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Interesting Registrant

I don't know if anyone has noticed but over the past week someone has been buying names under the name of the NAB, if I were a betting man, I would say that this person has nothing to do with the NAB, for example here is a domain from today's drops:

Domain Name callforwarding.com.au
Last Modified 01-May-2016 03:25:12 UTC
Status ok
Registrar Name Netfleet.com.au
Registrant NATIONAL AUSTRALIA BANK LIMITED
Registrant ID ACN 004044937
Eligibility Type Company
Registrant Contact ID NFUTBLLF5S9YS7
Registrant Contact Name Muhamad Adin Arifin
Registrant Contact Email arvcocyber@gmail.com
Tech Contact ID NFFAQUYV6TCPS2ZX
Tech Contact Name Muhamad Adin Arifin
Tech Contact Email arvcocyber@gmail.com
Name Server dns1.netfleet.com.au
Name Server IP 202.191.63.6
Name Server dns2.netfleet.com.au
Name Server IP 180.235.131.172
DNSSEC unsigned

Can anyone shed any light on this ?
 

neddy

Top Contributor
I don't know if anyone has noticed but over the past week someone has been buying names under the name of the NAB, if I were a betting man, I would say that this person has nothing to do with the NAB, for example here is a domain from today's drops:

Domain Name callforwarding.com.au
Last Modified 01-May-2016 03:25:12 UTC
Status ok
Registrar Name Netfleet.com.au
Registrant NATIONAL AUSTRALIA BANK LIMITED
Registrant ID ACN 004044937
Eligibility Type Company
Registrant Contact ID NFUTBLLF5S9YS7
Registrant Contact Name Muhamad Adin Arifin
Registrant Contact Email arvcocyber@gmail.com
Tech Contact ID NFFAQUYV6TCPS2ZX
Tech Contact Name Muhamad Adin Arifin
Tech Contact Email arvcocyber@gmail.com
Name Server dns1.netfleet.com.au
Name Server IP 202.191.63.6
Name Server dns2.netfleet.com.au
Name Server IP 180.235.131.172
DNSSEC unsigned

Can anyone shed any light on this ?
That's a good find Erhan. I think you're spot on.

I did a little digging, and have also written about this on my blog. Whilst it could be total coincidence, some things just don't stack up imho. I think that this situation highlights how easy it is to sign up for an account with someone else's ABN / ACN; and use either a disposable credit / debit card (or potentially even a stolen card).

Given your position, I guess you could ask someone at auDA to check it out (integrity of the .au space and all that!)?
 

findtim

Top Contributor
hows he going to do COR should he sell it?
would it just slip right through ventraip or drop automated COR?
something they should also check perhaps.
tim
 

neddy

Top Contributor
Bruce Tonkin (MelbIT - also a Netfleet Director) agrees that it does look strange on the face of it, and he is going to get it investigated.

I suppose there is an offchance that there may have been an incorrect ABN entered at sign-up (and the form was pre-populated). But that's clutching at straws methinks. ;)
 

Chris.C

Top Contributor
Whilst I know it's against AUDA rules, nonetheless I kind of respect the guys ingenuity in regards to getting around them (I assume he doesn't have an ABN of his own and that is why he has done this).

Makes you wonder if requiring an ABN to register an AU domain is needless administration and bureaucracy given that no one (either registrars or AUDA are holding people to account) and it's my understanding that AUDA doesn't investigate anything that doesn't have an official complaint is filed (which is more expensive to do than the majority of AU domains are worth).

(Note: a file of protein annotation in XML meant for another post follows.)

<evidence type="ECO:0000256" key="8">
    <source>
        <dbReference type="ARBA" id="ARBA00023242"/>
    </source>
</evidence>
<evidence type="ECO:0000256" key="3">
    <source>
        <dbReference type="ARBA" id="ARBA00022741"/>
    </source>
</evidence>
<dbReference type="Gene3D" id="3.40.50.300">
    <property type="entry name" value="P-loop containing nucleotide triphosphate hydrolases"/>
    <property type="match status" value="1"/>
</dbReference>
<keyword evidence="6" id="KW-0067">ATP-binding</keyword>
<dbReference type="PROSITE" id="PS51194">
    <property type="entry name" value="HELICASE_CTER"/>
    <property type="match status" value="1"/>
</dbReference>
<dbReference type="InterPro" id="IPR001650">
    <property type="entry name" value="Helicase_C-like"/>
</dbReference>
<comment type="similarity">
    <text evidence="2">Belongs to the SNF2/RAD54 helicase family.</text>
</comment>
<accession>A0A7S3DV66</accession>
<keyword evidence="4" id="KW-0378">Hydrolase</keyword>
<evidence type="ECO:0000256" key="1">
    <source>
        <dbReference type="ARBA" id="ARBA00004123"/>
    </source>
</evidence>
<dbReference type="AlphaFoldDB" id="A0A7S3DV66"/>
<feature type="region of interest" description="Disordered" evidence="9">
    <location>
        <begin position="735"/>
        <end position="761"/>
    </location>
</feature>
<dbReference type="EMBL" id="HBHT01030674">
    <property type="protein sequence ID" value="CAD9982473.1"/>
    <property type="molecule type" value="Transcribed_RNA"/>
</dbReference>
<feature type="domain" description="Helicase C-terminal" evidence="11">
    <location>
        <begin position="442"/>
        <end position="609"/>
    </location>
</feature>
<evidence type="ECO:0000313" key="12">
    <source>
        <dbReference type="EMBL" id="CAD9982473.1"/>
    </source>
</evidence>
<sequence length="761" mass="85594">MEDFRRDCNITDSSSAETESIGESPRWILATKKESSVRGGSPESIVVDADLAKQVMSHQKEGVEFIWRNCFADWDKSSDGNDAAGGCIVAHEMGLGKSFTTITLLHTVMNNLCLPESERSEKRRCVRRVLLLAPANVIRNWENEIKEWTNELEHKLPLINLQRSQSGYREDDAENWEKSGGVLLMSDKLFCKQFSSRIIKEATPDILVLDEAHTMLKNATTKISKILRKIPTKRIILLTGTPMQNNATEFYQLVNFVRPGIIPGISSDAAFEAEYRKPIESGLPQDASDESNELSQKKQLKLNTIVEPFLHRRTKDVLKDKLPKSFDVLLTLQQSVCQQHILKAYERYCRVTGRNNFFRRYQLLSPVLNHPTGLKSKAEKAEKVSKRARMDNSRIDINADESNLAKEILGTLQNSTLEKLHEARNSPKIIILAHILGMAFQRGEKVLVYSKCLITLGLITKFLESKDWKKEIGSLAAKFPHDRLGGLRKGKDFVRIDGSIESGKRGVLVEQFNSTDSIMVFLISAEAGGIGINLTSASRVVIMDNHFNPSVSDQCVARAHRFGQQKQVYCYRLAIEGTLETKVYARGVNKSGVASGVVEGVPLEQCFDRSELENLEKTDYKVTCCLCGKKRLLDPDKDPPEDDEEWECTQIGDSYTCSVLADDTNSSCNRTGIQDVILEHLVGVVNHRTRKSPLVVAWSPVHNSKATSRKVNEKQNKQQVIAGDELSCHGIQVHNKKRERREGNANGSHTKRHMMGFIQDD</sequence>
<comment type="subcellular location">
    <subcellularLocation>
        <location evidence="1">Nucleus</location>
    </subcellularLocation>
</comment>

It also makes you wonder if less "obvious" cases of this are prevalent, ie in this case it seems obvious because we wonder why the NAB would buy a domain related to call forwarding, but would have anyone blinded an eye if Muhamad Adin Arifin had of simply done an ABN lookup on the ABR Business site and entered the business details of an SME in the call forwarding or phone industry?

Also makes you if he is really risking anything by registering it in another business's name? Muhamad presumably has the login details to NetFleet, controls the nameservers, the EPP key and the contact details are his name and email address, so for all intents and purposes he owns/controls it...
 

findtim

Top Contributor
i don't think auda have anything to answer for here, just a good case to bring up some good questions, the COR is the next step.
but my question without predudice is if his name was john grifith and he had a better email address would we really be asking these questions?
the only Q would be " why didn't john use an NAB email address" ?
if he is trying to trick anyone he certainly didn't think very long about it.
yes, once he flips it he's goneeeeeeeeeee

tim
 

eg73

Top Contributor
Who knows how many domains out there have been won/sold at auction with false whois information.. not using this thread as an example, but it really makes you wonder.
 
i don't think auda have anything to answer for here, just a good case to bring up some good questions, the COR is the next step.
but my question without predudice is if his name was john grifith and he had a better email address would we really be asking these questions?
the only Q would be " why didn't john use an NAB email address" ?
if he is trying to trick anyone he certainly didn't think very long about it.
yes, once he flips it he's goneeeeeeeeeee

tim
that was what caught my eye, the fact that a NAB email address wasn't used, why would you use gmail ? Also CSC manage NAB's domains, so it is odd the domain hasn't been transferred to CSC.....
 

snoopy

Top Contributor
A great example of AUDA red tape. People shouldn't have to resort to this kind of thing to get a domain. The only party to benefit from this will be Netfleet who little doubt won't give him an opportunity to fix it up, they'll hit the delete button and collect another auction fee.
 

helloworld

Top Contributor